The term "targeted therapies" refers to antineoplastic treatments designed not to kill cells but, more precisely, to attack growth factors, cell surface receptors, and intracellular proteins that mediate the cancer cell’s ability to proliferate, grow, or evade cell death. Examples of targeted therapies include small molecule inhibitors, monoclonal antibodies, and conjugated agents. Intended to damage or destroy cancer cells while minimizing the effects on normal cells, several targeted therapies have been successfully brought into routine clinical use, with approval from the U.S. Food and Drug Administration (FDA) for specific indications. The use of these FDA-approved agents has expanded to include multiple indications other than those for which they received FDA approval (i.e., "off-label indications"); in current clinical practice in oncology, off-label prescribing is common.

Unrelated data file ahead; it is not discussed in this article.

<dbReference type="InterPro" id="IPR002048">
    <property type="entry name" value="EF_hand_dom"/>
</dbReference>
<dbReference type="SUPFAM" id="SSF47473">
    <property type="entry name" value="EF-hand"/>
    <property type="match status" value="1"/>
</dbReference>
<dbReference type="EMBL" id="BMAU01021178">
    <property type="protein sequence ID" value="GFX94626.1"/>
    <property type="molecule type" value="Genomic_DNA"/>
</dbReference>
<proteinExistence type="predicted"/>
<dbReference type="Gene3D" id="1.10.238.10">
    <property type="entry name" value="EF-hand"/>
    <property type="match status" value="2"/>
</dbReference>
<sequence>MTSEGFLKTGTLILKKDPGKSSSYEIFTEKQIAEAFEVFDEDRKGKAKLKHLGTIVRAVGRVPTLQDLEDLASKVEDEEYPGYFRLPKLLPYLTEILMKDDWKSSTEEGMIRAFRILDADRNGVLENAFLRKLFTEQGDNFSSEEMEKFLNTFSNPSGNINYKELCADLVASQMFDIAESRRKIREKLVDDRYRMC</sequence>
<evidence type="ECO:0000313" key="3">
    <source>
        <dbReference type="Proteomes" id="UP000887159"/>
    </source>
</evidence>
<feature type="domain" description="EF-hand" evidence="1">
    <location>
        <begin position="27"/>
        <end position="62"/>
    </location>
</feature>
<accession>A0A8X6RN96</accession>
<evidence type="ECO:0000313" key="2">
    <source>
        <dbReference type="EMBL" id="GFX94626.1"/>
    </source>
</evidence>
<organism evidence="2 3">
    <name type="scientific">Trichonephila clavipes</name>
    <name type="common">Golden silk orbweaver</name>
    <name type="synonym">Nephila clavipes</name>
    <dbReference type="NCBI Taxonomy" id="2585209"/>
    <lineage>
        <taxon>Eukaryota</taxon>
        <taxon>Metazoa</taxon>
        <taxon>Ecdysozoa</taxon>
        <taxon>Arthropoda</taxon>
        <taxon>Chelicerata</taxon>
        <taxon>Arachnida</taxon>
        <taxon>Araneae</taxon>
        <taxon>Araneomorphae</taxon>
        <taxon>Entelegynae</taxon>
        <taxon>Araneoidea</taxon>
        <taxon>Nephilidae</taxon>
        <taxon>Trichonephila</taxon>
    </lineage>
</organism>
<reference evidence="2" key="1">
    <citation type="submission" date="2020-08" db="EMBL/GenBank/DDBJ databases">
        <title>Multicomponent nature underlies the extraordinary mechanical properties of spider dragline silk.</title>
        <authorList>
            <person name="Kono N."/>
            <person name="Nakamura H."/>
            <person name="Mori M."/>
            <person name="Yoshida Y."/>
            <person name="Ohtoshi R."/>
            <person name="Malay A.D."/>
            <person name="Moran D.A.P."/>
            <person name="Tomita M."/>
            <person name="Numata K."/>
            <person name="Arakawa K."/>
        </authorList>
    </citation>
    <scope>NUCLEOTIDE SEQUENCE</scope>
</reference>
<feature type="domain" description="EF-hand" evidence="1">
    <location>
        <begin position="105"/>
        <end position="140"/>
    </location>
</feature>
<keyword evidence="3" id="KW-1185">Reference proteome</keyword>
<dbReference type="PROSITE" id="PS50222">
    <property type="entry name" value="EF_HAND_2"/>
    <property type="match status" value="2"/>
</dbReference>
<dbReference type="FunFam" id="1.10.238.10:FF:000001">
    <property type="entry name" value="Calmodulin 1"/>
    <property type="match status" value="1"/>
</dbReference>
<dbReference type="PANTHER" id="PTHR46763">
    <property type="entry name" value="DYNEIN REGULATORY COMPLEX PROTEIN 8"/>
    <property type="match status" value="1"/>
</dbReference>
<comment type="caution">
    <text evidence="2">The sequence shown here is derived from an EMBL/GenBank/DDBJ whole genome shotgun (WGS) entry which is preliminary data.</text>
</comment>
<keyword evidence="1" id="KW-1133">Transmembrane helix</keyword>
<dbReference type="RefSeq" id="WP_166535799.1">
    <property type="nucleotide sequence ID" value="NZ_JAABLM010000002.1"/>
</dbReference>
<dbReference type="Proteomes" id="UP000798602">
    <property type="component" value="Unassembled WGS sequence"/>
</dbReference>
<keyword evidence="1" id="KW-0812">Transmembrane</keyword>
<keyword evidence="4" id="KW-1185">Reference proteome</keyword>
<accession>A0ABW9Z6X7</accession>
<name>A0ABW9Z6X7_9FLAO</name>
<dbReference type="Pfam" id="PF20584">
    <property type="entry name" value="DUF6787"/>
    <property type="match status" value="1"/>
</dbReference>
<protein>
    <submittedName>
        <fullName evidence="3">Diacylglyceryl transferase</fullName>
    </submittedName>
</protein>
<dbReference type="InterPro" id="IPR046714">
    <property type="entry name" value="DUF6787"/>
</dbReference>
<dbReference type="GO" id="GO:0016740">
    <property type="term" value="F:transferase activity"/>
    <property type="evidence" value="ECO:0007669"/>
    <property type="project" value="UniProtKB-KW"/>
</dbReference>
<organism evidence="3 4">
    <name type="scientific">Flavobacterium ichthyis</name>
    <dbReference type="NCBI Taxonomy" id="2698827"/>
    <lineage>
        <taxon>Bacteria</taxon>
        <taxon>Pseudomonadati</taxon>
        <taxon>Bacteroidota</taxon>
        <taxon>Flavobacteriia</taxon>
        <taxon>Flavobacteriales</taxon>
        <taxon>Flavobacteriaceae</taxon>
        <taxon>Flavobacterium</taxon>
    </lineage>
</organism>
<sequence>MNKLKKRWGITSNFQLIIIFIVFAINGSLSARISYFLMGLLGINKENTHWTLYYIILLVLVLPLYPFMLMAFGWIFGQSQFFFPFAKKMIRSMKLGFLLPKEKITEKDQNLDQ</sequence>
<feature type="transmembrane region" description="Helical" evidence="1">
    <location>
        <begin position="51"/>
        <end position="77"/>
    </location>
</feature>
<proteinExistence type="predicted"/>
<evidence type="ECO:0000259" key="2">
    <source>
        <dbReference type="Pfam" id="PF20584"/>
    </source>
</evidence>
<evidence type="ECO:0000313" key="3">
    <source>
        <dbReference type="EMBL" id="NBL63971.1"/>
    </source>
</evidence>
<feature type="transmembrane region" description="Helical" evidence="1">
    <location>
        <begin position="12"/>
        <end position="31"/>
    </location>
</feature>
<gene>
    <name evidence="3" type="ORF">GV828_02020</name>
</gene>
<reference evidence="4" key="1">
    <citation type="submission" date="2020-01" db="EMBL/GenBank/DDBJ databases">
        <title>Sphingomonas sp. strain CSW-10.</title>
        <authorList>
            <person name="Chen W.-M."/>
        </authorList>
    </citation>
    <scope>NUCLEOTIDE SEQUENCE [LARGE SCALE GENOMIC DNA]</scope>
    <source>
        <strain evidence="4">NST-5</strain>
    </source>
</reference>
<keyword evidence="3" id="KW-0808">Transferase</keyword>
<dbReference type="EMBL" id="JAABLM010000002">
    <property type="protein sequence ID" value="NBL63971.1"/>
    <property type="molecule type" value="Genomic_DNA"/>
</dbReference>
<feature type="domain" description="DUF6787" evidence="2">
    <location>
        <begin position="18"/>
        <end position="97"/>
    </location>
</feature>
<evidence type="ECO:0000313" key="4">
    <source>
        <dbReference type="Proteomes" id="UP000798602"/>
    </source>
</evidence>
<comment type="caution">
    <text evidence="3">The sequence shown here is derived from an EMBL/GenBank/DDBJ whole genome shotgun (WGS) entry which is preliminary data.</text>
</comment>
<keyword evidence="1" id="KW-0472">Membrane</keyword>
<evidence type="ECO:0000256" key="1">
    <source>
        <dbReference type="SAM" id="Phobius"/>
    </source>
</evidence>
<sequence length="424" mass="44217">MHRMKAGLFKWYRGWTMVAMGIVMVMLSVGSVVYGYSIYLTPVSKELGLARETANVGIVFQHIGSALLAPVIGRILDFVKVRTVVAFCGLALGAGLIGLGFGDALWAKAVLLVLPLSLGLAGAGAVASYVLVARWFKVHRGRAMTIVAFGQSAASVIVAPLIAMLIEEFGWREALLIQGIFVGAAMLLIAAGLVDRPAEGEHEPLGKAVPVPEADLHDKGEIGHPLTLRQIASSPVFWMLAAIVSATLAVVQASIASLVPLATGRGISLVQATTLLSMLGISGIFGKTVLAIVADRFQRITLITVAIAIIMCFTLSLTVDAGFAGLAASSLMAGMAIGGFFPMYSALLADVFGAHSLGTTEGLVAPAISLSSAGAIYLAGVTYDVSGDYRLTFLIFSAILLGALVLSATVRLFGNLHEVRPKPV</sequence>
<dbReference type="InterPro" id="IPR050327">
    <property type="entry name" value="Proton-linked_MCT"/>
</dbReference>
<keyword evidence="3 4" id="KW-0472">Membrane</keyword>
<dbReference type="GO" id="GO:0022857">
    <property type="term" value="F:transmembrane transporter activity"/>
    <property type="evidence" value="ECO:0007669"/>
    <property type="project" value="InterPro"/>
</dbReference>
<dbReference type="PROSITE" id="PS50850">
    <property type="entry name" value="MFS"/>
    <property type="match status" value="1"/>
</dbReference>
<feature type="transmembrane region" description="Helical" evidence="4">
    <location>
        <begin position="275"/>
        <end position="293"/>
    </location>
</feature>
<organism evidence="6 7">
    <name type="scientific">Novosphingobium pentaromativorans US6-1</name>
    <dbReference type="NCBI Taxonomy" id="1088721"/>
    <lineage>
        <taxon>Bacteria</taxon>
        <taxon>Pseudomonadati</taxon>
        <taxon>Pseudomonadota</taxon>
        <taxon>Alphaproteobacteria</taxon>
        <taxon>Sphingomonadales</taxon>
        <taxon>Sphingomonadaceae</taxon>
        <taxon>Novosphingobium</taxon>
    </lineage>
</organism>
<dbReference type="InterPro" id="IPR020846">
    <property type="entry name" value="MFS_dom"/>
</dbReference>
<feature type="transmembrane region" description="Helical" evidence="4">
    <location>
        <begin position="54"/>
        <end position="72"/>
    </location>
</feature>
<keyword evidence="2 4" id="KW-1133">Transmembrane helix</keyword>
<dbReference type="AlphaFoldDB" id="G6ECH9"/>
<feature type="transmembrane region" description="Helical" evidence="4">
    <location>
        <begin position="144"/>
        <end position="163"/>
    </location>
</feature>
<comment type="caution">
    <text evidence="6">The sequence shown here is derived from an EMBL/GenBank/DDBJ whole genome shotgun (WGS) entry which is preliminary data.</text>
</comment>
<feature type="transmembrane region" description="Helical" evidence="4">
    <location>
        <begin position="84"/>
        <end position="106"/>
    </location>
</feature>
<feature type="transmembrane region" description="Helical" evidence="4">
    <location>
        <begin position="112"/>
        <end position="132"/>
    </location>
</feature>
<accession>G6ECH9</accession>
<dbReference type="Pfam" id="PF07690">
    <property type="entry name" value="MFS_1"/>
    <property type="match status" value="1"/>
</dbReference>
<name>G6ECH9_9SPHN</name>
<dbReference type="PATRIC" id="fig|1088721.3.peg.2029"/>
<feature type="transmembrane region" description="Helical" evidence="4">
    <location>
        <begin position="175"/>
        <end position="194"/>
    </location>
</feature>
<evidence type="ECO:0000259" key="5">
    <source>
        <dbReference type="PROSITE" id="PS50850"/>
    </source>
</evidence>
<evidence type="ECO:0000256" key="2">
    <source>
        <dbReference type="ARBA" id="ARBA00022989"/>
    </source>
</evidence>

The primary purpose of this technology assessment is to evaluate the state of the evidence for/against the use of selected targeted therapies for off-label indications. Secondarily, the report also considers the practicality of the traditional systematic review approach, when applied to examine the evidence in rapidly evolving therapeutic areas such as targeted therapies for various cancers.
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